In his autobiography Beginning, Kenneth Branagh says that he was one of the finalists for the role of Mozart, but was dropped from consideration when Forman decided to make the film with an American cast.
Mark Hamill, who replaced Tim Curry as Mozart towards the end of the run of the stage play on Broadway, recalled in an interview that he read with many actresses auditioning for Mozart's wife Constanze and after the reads, Forman decided to not cast him because of his association with the character of Luke Skywalker, believing that the audience would not believe him as the composer. Tom Hulce reportedly used John McEnroe's mood swings as a source of inspiration for his portrayal of Mozart's unpredictable genius.
Meg Tilly was cast as Mozart's wife Constanze, but she tore a ligament in her leg the day before shooting started. She was replaced by Elizabeth Berridge. Simon Callow, who played Mozart in the original London stage production of Amadeus, was cast as Emanuel Schikaneder, the librettist of The Magic Flute.
The film was shot on location in Prague and Kroměříž. Notably, Forman was able to shoot scenes in the Count Nostitz Theatre in Prague, where Don Giovanni and La clemenza di Tito debuted two centuries before. Several other scenes were shot at the Barrandov Studios.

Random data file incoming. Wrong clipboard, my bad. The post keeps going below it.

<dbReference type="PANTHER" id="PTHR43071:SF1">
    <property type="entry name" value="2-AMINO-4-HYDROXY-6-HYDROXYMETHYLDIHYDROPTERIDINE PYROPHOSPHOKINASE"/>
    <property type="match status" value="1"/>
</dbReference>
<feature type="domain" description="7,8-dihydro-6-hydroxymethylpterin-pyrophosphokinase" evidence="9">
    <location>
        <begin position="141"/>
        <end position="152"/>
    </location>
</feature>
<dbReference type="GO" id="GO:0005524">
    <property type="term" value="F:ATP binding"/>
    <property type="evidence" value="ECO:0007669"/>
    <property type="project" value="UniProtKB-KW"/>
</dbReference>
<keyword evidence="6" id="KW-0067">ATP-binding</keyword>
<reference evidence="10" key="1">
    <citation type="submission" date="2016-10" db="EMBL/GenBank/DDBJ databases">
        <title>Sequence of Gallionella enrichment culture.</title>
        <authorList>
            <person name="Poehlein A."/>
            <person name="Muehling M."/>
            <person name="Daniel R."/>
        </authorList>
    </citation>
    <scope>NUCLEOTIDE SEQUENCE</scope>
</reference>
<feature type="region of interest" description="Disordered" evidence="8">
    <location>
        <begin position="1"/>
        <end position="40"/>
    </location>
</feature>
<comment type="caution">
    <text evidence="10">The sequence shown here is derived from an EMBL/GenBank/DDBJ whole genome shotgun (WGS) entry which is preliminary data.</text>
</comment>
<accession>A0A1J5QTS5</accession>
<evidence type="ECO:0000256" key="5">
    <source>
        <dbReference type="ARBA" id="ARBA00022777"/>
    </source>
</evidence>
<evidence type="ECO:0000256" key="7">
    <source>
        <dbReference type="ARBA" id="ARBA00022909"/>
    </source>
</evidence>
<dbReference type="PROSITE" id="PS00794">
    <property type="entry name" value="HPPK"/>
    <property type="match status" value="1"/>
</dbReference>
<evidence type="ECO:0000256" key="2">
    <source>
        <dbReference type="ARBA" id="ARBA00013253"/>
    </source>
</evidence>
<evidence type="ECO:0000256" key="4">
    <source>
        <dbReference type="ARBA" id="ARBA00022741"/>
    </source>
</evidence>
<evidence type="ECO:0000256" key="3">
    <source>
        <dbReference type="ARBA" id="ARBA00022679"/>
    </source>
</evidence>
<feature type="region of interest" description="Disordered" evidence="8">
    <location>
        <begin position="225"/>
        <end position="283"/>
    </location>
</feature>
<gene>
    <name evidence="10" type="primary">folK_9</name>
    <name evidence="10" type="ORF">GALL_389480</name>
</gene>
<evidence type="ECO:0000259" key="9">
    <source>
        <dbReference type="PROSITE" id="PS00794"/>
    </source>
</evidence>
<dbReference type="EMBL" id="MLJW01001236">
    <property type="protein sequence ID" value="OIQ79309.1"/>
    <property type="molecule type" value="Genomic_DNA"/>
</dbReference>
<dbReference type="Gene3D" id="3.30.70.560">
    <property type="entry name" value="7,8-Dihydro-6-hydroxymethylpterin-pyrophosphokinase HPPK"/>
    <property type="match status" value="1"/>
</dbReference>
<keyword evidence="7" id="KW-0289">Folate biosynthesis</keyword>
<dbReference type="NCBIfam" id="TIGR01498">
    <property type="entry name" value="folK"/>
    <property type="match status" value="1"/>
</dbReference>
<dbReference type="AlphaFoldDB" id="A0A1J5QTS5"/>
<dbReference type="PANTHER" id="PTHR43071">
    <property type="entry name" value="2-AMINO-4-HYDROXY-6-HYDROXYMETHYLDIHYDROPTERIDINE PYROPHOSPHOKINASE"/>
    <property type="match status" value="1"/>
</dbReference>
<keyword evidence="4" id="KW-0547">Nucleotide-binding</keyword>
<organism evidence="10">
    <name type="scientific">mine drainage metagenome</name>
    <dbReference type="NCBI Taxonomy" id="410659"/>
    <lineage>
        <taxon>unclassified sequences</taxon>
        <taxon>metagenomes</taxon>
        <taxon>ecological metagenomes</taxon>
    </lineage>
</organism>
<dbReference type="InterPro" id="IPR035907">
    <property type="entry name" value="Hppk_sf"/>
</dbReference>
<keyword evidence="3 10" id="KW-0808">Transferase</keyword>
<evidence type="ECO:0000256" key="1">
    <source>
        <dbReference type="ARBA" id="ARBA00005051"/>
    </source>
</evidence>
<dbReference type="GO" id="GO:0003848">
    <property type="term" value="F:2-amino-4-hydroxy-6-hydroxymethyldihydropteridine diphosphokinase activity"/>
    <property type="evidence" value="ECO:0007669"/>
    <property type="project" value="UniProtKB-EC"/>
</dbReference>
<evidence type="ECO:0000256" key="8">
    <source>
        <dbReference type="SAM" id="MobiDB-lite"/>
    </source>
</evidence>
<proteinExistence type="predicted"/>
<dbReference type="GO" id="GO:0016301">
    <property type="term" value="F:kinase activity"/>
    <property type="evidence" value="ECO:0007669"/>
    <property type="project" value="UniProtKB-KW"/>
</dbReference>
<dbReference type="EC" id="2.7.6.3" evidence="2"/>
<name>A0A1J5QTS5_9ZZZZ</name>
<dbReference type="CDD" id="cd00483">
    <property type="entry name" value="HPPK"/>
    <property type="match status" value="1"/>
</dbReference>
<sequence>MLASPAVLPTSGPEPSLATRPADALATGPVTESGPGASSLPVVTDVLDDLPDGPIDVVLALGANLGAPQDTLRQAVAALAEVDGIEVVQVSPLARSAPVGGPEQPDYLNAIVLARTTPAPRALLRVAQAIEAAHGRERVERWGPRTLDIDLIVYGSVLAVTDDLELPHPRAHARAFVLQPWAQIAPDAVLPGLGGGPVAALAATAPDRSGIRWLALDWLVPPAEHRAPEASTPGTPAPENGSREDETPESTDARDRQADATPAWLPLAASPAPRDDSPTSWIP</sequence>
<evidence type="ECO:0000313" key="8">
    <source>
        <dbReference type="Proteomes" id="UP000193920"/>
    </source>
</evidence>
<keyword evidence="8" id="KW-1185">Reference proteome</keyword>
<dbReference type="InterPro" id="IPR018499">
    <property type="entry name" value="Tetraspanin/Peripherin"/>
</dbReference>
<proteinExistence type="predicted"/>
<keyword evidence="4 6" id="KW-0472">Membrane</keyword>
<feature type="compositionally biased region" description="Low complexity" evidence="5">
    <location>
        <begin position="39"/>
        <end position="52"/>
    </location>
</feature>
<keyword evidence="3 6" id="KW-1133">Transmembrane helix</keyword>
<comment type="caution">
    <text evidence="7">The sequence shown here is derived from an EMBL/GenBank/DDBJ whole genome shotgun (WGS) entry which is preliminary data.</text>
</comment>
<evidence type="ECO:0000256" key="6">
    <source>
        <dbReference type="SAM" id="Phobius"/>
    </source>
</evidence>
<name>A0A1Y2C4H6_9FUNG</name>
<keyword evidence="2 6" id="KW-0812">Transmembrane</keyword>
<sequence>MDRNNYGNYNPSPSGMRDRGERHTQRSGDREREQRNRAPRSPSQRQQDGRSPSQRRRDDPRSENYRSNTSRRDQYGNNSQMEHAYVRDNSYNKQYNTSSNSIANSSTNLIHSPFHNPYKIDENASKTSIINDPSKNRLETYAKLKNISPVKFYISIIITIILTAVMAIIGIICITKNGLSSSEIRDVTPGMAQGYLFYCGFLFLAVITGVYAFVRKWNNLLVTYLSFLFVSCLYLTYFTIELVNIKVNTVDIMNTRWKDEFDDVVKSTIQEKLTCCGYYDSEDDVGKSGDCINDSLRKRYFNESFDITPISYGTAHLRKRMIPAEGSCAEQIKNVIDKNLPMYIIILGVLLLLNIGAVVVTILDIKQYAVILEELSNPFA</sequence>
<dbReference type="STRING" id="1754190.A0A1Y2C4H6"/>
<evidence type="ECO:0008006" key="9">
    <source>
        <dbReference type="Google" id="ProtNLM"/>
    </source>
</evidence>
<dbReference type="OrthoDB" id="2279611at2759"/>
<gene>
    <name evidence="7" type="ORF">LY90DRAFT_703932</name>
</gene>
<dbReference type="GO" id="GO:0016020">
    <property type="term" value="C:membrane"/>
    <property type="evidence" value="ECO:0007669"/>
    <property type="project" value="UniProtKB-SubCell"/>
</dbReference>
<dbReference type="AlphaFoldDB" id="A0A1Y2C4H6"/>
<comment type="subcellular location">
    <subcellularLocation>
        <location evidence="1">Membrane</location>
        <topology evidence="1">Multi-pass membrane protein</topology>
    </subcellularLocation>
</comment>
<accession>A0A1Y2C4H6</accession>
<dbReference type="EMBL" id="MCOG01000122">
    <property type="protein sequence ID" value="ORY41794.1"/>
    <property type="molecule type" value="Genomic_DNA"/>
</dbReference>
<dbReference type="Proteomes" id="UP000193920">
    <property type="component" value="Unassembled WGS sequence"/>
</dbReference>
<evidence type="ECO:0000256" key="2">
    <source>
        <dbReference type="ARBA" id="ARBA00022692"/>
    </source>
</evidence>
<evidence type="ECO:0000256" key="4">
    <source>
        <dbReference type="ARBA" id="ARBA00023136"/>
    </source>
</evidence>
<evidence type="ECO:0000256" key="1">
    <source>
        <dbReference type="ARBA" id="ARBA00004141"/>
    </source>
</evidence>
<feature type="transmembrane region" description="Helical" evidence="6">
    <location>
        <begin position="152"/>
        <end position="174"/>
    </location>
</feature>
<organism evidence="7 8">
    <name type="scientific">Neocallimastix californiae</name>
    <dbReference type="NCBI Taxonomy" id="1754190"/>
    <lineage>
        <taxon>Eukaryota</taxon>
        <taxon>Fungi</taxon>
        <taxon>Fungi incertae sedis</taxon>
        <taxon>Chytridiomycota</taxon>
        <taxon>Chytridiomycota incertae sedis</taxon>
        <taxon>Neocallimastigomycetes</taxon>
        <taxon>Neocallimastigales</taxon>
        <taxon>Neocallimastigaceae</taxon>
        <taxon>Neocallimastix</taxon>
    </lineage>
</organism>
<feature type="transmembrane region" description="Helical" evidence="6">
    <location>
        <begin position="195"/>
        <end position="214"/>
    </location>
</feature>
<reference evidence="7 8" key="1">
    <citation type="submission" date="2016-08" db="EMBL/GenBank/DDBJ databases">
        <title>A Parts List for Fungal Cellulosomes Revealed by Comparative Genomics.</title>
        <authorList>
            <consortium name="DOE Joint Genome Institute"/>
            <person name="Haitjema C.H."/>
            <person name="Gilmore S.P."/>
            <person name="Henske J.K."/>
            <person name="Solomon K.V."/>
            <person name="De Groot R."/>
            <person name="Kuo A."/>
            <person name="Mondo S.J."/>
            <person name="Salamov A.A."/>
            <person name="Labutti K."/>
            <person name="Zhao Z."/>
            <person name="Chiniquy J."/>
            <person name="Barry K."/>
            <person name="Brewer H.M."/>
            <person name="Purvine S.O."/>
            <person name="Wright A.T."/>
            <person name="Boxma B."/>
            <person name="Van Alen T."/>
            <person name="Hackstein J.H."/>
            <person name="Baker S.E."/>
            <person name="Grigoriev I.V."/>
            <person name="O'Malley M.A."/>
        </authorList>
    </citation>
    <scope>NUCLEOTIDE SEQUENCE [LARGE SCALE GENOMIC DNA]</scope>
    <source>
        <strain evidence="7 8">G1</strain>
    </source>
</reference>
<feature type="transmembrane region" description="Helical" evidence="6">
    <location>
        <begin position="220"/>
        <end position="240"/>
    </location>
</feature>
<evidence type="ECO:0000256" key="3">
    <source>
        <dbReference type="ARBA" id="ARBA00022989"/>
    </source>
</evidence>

Amadeus holds a score of 93% on review aggregator Rotten Tomatoes based on 95 reviews, with an average rating of 8.92/10. The site's consensus states: "A lavish, entertaining, powerful film about the life and influence, both positive and negative, of one of Western culture's great artists." Giving the film four-out-of-four stars, Roger Ebert acknowledged that it was one of the "riskiest gambles a filmmaker has taken in a long time," but added "(here is the genius of the movie) there is nothing cheap or unworthy about the approach," and ultimately concluded that it was a "magnificent film, full and tender and funny and charming". Ebert later added the film to his Great Movies list. Peter Travers of People magazine said that "Hulce and Abraham share a dual triumph in a film that stands as a provocative and prodigious achievement." Stanley Kauffmann of The New Republic put it on his list of films worth seeing. In one negative review, Todd McCarthy of Variety said that despite "great material and themes to work with, and such top talent involved," the "stature and power the work possessed onstage have been noticeably diminished" in the film adaptation. The film's many historical inaccuracies have attracted criticism from music historians.